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Obesity is a disability, according to EU courts

The EU’s highest court has ruled that obesity can be considered a disability within European law.
The ruling comes after a Danish childminder was fired because he was too fat. The court ruled that if obesity impairs “full and effective participation” in the workplace then it could constitute a disability.
Obesity can cause a number of other health problems, including type 2 diabetes, heart disease, some types of cancer, and stroke, as well as psychological issues such as depression.
Rulings from the European Court of Justice are binding across all EU member nations.
The Danish courts asked the European Court of Justice to clarify whether obesity could be considered a disability.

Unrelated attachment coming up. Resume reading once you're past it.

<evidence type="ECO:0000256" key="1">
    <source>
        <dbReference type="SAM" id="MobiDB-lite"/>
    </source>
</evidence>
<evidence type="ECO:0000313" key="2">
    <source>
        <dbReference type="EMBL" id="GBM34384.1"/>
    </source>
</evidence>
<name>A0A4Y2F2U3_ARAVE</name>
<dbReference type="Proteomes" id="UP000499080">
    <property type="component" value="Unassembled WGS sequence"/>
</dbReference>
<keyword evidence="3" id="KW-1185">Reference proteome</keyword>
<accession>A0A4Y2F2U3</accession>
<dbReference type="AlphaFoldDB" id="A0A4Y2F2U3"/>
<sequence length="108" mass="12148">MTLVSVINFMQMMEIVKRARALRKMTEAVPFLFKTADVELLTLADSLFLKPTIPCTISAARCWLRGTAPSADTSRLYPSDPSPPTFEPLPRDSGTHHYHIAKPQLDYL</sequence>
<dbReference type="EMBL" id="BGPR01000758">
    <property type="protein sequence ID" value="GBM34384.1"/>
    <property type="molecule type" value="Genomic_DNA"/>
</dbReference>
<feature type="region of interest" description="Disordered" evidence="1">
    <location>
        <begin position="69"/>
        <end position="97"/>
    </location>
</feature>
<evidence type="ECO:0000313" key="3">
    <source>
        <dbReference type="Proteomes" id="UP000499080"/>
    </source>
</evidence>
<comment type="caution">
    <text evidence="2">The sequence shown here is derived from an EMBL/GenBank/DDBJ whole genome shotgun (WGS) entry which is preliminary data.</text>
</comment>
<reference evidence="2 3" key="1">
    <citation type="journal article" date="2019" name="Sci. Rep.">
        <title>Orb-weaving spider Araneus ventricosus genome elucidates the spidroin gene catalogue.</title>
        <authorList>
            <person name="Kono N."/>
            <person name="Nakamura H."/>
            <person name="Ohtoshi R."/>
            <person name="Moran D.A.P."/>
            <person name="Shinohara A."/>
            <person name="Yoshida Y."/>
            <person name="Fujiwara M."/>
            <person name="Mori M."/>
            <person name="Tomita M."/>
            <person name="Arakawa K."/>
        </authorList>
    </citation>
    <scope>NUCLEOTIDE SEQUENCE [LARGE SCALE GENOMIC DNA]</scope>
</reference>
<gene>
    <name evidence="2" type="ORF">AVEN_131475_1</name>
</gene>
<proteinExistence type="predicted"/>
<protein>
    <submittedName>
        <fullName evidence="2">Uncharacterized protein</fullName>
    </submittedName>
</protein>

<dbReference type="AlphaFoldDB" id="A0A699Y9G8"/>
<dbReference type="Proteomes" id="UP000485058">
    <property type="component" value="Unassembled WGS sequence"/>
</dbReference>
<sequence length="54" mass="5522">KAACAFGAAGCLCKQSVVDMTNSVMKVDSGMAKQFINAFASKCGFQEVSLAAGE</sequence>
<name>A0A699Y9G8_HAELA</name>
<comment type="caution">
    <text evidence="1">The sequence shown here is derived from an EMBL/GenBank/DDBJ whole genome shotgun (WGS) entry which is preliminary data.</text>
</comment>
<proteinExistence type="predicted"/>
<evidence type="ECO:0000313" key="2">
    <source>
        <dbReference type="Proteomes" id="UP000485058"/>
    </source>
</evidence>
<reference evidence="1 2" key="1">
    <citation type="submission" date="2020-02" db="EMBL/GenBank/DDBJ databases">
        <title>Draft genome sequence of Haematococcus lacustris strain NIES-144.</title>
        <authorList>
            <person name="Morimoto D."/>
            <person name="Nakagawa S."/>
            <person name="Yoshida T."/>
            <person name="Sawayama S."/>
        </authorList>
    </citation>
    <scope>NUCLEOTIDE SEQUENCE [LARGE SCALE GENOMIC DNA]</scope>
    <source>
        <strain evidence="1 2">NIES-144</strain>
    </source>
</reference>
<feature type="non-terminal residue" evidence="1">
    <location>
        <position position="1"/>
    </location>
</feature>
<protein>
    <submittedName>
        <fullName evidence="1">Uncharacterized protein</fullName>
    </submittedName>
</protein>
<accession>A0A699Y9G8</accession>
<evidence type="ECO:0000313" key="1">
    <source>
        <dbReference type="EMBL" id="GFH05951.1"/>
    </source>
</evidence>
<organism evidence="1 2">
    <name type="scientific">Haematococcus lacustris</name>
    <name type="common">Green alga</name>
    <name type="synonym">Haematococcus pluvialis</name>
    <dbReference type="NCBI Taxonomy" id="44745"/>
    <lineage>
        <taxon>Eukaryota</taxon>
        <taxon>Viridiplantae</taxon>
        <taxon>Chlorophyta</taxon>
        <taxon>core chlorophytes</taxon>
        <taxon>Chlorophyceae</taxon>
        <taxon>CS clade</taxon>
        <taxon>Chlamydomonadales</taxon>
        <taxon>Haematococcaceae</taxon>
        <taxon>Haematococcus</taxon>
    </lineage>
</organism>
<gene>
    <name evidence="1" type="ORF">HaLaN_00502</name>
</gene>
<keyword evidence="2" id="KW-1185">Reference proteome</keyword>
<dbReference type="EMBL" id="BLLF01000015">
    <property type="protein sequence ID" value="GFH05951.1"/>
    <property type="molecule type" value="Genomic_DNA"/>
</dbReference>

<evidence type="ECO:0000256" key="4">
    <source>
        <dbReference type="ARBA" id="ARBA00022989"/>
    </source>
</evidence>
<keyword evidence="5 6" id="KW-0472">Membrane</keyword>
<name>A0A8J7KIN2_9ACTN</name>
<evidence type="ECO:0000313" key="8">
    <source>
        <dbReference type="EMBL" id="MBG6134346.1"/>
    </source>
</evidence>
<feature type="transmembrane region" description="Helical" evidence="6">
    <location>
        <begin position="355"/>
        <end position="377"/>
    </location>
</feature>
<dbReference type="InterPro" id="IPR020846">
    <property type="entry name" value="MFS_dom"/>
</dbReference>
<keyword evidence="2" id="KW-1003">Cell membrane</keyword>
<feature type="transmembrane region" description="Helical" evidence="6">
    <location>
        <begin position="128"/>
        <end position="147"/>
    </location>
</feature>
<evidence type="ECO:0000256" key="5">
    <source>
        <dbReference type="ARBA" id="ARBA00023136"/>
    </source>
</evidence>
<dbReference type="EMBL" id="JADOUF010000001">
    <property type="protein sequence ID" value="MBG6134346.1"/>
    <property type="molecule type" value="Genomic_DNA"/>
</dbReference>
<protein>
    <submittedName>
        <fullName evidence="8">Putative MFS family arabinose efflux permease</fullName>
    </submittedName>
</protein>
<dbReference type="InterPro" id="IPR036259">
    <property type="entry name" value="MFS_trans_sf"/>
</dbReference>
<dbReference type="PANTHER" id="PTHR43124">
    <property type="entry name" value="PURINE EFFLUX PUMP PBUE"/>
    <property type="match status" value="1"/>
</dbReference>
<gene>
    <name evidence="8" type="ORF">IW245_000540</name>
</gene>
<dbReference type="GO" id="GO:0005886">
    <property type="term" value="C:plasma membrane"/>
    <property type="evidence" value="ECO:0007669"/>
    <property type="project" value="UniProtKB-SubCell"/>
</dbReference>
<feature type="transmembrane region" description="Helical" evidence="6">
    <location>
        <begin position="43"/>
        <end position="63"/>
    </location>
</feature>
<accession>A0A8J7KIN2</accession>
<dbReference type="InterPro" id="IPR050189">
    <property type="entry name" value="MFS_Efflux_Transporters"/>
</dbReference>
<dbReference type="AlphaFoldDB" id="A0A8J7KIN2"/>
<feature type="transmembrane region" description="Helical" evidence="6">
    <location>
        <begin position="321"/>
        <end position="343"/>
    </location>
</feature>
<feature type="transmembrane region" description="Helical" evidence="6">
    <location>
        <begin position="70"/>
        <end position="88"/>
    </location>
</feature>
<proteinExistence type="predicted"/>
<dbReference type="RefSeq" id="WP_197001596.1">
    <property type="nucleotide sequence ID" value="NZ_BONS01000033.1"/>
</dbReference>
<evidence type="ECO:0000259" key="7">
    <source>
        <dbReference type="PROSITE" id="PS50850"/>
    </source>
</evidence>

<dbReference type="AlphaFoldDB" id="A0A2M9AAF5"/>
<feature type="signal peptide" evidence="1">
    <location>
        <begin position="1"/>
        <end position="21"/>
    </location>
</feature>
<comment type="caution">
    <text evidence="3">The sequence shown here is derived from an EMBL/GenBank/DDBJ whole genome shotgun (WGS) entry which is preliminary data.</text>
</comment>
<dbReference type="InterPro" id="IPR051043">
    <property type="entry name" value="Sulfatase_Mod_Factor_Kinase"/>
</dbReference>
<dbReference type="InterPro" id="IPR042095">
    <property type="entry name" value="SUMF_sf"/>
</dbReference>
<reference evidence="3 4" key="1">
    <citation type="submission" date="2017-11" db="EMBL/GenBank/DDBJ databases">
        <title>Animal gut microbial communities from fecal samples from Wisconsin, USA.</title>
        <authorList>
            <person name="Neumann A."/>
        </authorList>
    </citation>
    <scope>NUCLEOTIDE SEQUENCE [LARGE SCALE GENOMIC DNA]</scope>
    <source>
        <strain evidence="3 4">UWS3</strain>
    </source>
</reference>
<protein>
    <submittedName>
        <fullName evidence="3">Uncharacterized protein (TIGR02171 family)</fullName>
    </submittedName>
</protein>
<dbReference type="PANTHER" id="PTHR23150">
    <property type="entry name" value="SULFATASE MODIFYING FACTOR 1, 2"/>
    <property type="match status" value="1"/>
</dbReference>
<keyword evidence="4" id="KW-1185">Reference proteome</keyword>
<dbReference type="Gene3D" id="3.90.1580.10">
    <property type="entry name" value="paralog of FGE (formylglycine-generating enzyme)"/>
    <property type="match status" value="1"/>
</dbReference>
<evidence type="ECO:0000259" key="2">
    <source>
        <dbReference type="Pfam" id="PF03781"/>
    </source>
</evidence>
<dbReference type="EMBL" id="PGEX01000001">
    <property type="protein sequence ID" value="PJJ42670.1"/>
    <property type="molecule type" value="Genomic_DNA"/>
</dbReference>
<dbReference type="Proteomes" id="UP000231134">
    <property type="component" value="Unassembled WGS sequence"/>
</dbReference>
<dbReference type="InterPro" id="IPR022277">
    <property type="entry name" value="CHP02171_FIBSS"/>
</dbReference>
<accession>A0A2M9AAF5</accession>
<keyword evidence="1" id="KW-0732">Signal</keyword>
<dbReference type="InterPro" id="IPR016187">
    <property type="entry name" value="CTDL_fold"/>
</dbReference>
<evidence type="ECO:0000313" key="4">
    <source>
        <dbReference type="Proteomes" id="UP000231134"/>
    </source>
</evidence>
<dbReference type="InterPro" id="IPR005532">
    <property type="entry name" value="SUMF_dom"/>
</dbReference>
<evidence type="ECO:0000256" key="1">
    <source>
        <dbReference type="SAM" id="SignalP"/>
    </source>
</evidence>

The court ruled, “If, under given circumstances, the obesity of the worker entails a limitation which results in particular from physical, mental or psychological impairments which in interaction with various barriers may hinder the full and effective participations of that person in professional life on an equal basis with other workers, and the limitation is a long-term one, such obesity can fall within the concept of disability within the meaning of the directive.”
The ruling does not suggest that obesity in itself is a disability. It is the potential effects and complications caused by obesity that are considered disabilities. Type 2 diabetes, for example joint problems, or depression – workers who suffer from these conditions as a result of their obesity cannot be dismissed from their job because of their weight.
Some of the reactions to the ruling have been negative. Jane Deville Almond, the chairwoman of the British Obesity Society, said obesity should not be classified as a disability: “I think the downside would be that if employers suddenly have to start ensuring that they’ve got wider seats, larger tables, more parking spaces for people who are obese, I think then we’re just making the situations worse.”

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